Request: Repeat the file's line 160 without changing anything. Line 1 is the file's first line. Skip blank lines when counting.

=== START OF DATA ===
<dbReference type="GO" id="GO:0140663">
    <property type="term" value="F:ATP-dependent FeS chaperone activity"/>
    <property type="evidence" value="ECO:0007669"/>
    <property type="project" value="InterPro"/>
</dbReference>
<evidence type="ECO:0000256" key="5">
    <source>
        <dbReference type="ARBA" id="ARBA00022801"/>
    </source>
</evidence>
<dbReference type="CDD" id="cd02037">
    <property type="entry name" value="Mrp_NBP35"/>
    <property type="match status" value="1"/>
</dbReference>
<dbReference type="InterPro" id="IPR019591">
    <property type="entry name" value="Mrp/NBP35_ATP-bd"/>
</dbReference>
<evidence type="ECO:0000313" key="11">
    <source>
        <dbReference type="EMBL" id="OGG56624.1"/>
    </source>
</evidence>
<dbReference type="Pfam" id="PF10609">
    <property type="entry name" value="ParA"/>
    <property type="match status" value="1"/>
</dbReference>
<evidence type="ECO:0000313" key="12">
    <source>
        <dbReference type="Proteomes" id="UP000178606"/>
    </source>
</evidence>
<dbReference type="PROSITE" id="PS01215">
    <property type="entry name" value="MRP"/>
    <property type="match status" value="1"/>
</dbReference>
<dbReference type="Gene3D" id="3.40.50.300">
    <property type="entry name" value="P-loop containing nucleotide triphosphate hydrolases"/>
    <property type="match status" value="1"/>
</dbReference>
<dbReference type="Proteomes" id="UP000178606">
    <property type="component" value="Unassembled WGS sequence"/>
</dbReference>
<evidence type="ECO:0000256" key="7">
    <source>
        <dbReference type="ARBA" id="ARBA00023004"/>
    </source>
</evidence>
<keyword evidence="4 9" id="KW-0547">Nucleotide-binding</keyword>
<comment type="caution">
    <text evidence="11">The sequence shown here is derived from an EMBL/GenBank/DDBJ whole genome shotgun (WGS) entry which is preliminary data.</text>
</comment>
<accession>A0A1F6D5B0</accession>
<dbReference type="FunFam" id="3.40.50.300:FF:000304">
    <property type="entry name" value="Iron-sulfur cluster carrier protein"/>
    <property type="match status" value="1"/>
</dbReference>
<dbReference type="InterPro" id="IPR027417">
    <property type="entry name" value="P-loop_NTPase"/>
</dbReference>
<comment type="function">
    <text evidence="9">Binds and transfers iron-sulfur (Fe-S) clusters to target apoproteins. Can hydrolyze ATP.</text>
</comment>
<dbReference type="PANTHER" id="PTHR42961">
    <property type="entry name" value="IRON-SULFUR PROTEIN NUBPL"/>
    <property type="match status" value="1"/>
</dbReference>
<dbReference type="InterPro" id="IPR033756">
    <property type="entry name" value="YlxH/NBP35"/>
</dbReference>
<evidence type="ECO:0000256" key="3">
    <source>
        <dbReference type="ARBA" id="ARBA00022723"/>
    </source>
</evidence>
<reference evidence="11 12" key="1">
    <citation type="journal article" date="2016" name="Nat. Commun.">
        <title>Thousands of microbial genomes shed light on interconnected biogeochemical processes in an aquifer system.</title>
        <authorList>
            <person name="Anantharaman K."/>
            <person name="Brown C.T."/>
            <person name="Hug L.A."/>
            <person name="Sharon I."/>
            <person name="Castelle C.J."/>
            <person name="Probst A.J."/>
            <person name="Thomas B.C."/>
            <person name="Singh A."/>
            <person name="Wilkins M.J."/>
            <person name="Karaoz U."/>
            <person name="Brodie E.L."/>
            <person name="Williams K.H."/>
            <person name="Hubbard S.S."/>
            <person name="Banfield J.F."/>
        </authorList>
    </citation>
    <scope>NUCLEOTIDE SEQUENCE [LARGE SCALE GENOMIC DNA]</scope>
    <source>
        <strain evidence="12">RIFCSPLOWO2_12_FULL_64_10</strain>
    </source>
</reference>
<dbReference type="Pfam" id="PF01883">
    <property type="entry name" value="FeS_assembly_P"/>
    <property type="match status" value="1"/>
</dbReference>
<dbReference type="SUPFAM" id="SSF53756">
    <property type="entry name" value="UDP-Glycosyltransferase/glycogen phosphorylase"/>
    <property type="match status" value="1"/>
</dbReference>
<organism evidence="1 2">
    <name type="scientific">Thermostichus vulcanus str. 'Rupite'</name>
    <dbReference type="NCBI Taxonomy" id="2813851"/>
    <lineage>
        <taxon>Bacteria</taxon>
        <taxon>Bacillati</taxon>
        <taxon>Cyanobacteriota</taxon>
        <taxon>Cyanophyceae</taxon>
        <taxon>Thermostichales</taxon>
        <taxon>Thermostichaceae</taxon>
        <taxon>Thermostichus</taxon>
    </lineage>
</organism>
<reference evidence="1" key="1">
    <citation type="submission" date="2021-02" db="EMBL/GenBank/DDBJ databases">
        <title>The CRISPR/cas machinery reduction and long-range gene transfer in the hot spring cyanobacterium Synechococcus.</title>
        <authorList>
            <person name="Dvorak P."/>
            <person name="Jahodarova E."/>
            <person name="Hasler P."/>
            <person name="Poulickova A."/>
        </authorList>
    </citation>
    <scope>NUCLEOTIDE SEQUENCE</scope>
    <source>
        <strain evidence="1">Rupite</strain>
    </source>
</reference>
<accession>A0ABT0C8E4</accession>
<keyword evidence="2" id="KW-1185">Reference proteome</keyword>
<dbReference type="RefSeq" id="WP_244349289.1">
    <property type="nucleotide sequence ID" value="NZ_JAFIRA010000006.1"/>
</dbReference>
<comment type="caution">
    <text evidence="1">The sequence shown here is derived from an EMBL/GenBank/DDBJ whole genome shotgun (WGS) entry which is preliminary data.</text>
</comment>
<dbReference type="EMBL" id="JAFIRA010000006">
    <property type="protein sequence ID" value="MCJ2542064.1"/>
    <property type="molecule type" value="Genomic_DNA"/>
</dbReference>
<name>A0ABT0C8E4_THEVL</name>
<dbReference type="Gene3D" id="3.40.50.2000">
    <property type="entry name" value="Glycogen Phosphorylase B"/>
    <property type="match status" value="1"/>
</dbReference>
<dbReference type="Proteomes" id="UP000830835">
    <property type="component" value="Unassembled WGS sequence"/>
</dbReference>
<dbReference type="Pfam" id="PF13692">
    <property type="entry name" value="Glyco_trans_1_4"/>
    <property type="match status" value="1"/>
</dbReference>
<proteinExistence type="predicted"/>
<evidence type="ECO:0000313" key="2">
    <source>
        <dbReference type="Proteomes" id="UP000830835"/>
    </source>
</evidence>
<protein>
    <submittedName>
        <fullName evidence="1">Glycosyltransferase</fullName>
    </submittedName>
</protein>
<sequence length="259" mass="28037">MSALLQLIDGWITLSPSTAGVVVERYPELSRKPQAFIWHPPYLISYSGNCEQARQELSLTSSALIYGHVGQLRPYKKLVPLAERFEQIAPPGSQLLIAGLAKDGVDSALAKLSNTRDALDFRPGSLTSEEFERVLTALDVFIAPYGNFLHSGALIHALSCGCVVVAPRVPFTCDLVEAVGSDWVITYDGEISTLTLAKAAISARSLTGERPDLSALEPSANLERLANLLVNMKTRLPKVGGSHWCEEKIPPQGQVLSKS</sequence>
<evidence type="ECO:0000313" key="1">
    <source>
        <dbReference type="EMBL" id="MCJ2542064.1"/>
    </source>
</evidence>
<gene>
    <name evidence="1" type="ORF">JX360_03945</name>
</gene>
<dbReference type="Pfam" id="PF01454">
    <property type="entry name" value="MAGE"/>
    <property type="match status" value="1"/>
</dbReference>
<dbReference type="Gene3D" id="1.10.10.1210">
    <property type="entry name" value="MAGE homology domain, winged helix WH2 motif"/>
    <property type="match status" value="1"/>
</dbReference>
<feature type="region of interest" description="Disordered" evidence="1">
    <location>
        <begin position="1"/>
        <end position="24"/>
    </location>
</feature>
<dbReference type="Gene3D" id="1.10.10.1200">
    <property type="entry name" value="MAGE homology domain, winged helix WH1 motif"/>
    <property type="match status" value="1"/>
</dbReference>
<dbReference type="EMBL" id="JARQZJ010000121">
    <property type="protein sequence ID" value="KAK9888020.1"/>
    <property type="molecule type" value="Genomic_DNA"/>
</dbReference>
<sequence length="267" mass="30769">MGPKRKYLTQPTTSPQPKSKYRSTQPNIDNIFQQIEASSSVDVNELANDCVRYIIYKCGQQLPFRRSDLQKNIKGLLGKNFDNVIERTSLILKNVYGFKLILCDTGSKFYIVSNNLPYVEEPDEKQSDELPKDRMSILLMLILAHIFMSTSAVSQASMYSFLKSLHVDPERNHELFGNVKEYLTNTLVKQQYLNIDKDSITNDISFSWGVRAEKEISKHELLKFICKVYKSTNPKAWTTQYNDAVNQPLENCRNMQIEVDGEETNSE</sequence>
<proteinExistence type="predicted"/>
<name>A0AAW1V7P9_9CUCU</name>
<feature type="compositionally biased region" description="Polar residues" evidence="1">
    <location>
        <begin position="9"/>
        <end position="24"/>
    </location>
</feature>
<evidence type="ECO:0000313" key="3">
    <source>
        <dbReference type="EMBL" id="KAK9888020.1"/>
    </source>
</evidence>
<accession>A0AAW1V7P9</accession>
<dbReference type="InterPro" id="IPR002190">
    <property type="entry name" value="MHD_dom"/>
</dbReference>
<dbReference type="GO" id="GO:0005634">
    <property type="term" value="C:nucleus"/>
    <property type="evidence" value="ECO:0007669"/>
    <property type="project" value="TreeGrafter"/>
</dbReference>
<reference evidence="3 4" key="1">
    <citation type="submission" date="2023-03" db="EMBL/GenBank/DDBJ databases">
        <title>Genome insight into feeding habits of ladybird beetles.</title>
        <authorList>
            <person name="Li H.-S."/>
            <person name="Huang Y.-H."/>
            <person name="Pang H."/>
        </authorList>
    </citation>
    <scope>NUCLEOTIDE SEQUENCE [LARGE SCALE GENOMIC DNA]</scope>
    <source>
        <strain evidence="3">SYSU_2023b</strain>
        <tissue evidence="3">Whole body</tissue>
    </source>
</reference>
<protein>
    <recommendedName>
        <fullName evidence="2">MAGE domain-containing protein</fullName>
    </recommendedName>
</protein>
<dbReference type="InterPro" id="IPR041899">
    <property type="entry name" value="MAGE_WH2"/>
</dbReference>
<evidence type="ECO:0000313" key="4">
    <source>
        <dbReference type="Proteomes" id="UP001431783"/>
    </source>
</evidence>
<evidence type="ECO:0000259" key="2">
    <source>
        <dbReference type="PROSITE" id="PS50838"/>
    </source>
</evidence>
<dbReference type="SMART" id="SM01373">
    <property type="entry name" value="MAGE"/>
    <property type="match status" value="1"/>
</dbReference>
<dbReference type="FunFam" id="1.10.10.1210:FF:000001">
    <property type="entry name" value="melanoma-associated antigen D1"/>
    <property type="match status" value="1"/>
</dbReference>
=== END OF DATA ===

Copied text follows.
<proteinExistence type="predicted"/>